This is 12 Moray Place in Edinburgh, Scotland, a country I was proud to call my home for almost two years of my life. I have written to you before about the adventurous course my life has taken since I was forced to make the difficult choice between living with the Scottish woman who is the love of my life or staying in America, my former home, which does not let me and others like me in same-sex binational couples sponsor our partners for immigration. I chose to leave America, where my professional training as a doctor is recognized, and moved to Scotland so that I could share my life with the one I love.
I spent one year studying for a masters degree at the University of Edinburgh, and I walked or drove on this street on many occasions! After completing my degree, I worked briefly as a locums (part-time) trainee doctor in Scotland, but it was hard because in order to remain in the UK, I would have had to re-train for years to achieve the fully qualified status I had obtained years earlier in the US. While I miss Scotland terribly, I am happy to say that my partner and I are now living in Canada, one of the only countries that recognizes both our relationship and my professional training! What's more, because her family is in Scotland, I will still have the great pleasure of visiting there for many years to come!
I don't have many solid reasons why I should win a tie-break; actually, this is my first time entering. But, in case coincidence counts for anything, I am Andrew's younger, straighter doppelgänger: Studying at Harvard, undergrad at Oxford, and grew up in East Grinstead – well, Forest Row, but what's a couple of miles of Ashdown Forest between friends?
I initially thought the photo was taken somewhere in the UK. Then I remembered the color of the buildings from my visit to Edinburgh thirty years ago. Sure enough, with a little looking and a little luck, I stumbled upon Moray Place. With some further Google Earth help, I identified the building – the only one in that part of Moray Place with a split window that seemed obvious from the photo. By the way, there is also an oil painting entitled, "12. Moray Place" by Peter Brown:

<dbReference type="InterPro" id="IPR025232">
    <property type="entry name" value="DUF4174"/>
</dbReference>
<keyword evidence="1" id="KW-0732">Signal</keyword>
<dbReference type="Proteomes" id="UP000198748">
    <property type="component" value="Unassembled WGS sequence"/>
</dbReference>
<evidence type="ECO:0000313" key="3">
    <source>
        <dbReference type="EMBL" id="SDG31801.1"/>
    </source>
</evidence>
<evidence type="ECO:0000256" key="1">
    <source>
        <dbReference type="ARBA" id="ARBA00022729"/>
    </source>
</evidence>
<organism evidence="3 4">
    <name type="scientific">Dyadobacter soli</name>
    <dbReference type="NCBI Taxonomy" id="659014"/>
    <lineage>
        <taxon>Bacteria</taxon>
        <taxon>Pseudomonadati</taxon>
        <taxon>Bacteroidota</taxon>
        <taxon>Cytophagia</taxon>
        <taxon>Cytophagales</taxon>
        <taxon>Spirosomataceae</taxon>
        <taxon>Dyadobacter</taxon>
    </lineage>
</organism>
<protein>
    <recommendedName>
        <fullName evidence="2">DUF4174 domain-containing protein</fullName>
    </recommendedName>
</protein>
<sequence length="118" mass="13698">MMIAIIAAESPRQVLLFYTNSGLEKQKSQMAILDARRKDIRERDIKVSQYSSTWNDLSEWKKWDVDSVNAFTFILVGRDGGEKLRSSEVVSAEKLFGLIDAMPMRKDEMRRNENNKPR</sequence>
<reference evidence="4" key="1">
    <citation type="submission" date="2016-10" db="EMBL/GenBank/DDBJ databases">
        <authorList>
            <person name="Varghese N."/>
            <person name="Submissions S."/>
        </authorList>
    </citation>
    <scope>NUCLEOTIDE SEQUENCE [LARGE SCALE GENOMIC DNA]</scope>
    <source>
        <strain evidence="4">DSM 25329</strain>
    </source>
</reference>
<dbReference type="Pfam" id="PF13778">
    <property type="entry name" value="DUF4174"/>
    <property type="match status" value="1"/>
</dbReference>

This street in Edinburgh is quite the hidden jewel, hidden jasp, might I say. It was the great 15th century Scots poet Robert Henryson, who, though he was in his time associated with the University at Glasgow, has a substantial body of his surviving works archived at the University at Edinburgh. He made this memorable rendition of the fable of the Cock and the Jewel into Middle Scots:
O gentill iasp o rich & nobill thing, thowch I the fynd,
thow ganyss nocht for me;
thow art a iowell for a lord or king;
it wer pite thow suld in this myddyng
be beriit thus amang this muk & mold
and thow so fair & worth so mekill gold
I fancy myself plucking a jasp of a coffee table book out of the dungheap of Google Maps, where I have spent my not so mickle free time this weekend.
Shallow Grave! That's what I first thought of when I saw this picture. The opening scene of the Danny Boyle movie Shallow Grave has the camera flying through streets that look quite similar to this. The movie was filmed in both Glasgow and Edinburgh, and I had a brief sidetrack looking at Glasgow.
In 1987 I was an 18-year-old guy who moved to Glasgow to go to to the University. I had to get as far away from my family and the Deep South as I could. While there I met and had a little fling with a young student at the University of Edinburgh. He had come to a debate at the Glasgow University Union one evening, where I met him, and then I made the trip over to Edinburgh (a cheap train ticket at the time) to see him in Edinburgh a few times. I think his name was Chris. It was so many years ago and the whole thing only lasted two or three weeks. It was all very exciting and scary at the same time because it was my first time to actually see someone and not just hookup and then flee. Anyway, he lived near this circle of Georgian buildings in Edinburgh. When I first saw the picture I thought it was Park Circus in Glasgow, at the top of Kelvingrove Park, where I lived at the time. But this picture isn't from Glasgow. Google street view convinced me it wasn't Park Circus. And then I remembered Chris (?) and his flat in Edinburgh. That was it. This is Moray Place. I moved home at the end of that year and enrolled in a boring state university in the US, a decision I've regretted ever since. It was an amazing time and an amazing place, though. I wonder what ever became of him.
I think this is Moray Place in Edinburgh. I recognized it because when I was there for the theatre festival years ago, there was a cruisy park near there. Lots of guys playing around in the dark late at night. The festival brings artists and theater lovers from all over the world, and it was like the United Nations of group sex out there when the bars closed.